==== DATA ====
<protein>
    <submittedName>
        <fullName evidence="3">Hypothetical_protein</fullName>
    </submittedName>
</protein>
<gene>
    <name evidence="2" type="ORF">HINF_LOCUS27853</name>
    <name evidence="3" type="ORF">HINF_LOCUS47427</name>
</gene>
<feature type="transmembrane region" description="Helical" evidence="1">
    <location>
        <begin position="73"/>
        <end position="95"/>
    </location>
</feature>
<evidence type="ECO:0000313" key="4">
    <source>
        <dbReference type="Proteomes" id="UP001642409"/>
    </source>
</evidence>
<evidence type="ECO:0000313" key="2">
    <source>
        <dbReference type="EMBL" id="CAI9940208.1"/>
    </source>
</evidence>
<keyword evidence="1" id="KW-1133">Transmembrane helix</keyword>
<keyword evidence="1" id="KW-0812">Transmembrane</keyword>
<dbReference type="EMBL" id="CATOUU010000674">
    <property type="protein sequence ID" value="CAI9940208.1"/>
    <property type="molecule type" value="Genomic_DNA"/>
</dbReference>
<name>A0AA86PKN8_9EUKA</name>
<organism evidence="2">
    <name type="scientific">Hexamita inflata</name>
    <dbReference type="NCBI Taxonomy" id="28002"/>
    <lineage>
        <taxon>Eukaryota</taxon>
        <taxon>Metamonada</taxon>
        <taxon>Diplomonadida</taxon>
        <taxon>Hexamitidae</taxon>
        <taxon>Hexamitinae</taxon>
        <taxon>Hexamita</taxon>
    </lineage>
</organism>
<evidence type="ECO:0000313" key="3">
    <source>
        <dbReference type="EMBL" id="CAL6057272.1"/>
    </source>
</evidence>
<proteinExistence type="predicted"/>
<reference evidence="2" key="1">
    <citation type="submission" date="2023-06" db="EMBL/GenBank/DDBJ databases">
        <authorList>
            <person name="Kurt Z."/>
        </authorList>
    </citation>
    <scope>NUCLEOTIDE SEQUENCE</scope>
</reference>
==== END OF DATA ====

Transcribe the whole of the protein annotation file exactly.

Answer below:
<protein>
    <submittedName>
        <fullName evidence="3">Hypothetical_protein</fullName>
    </submittedName>
</protein>
<gene>
    <name evidence="2" type="ORF">HINF_LOCUS27853</name>
    <name evidence="3" type="ORF">HINF_LOCUS47427</name>
</gene>
<feature type="transmembrane region" description="Helical" evidence="1">
    <location>
        <begin position="73"/>
        <end position="95"/>
    </location>
</feature>
<evidence type="ECO:0000313" key="4">
    <source>
        <dbReference type="Proteomes" id="UP001642409"/>
    </source>
</evidence>
<evidence type="ECO:0000313" key="2">
    <source>
        <dbReference type="EMBL" id="CAI9940208.1"/>
    </source>
</evidence>
<keyword evidence="1" id="KW-1133">Transmembrane helix</keyword>
<keyword evidence="1" id="KW-0812">Transmembrane</keyword>
<dbReference type="EMBL" id="CATOUU010000674">
    <property type="protein sequence ID" value="CAI9940208.1"/>
    <property type="molecule type" value="Genomic_DNA"/>
</dbReference>
<name>A0AA86PKN8_9EUKA</name>
<organism evidence="2">
    <name type="scientific">Hexamita inflata</name>
    <dbReference type="NCBI Taxonomy" id="28002"/>
    <lineage>
        <taxon>Eukaryota</taxon>
        <taxon>Metamonada</taxon>
        <taxon>Diplomonadida</taxon>
        <taxon>Hexamitidae</taxon>
        <taxon>Hexamitinae</taxon>
        <taxon>Hexamita</taxon>
    </lineage>
</organism>
<evidence type="ECO:0000313" key="3">
    <source>
        <dbReference type="EMBL" id="CAL6057272.1"/>
    </source>
</evidence>
<proteinExistence type="predicted"/>
<reference evidence="2" key="1">
    <citation type="submission" date="2023-06" db="EMBL/GenBank/DDBJ databases">
        <authorList>
            <person name="Kurt Z."/>
        </authorList>
    </citation>
    <scope>NUCLEOTIDE SEQUENCE</scope>
</reference>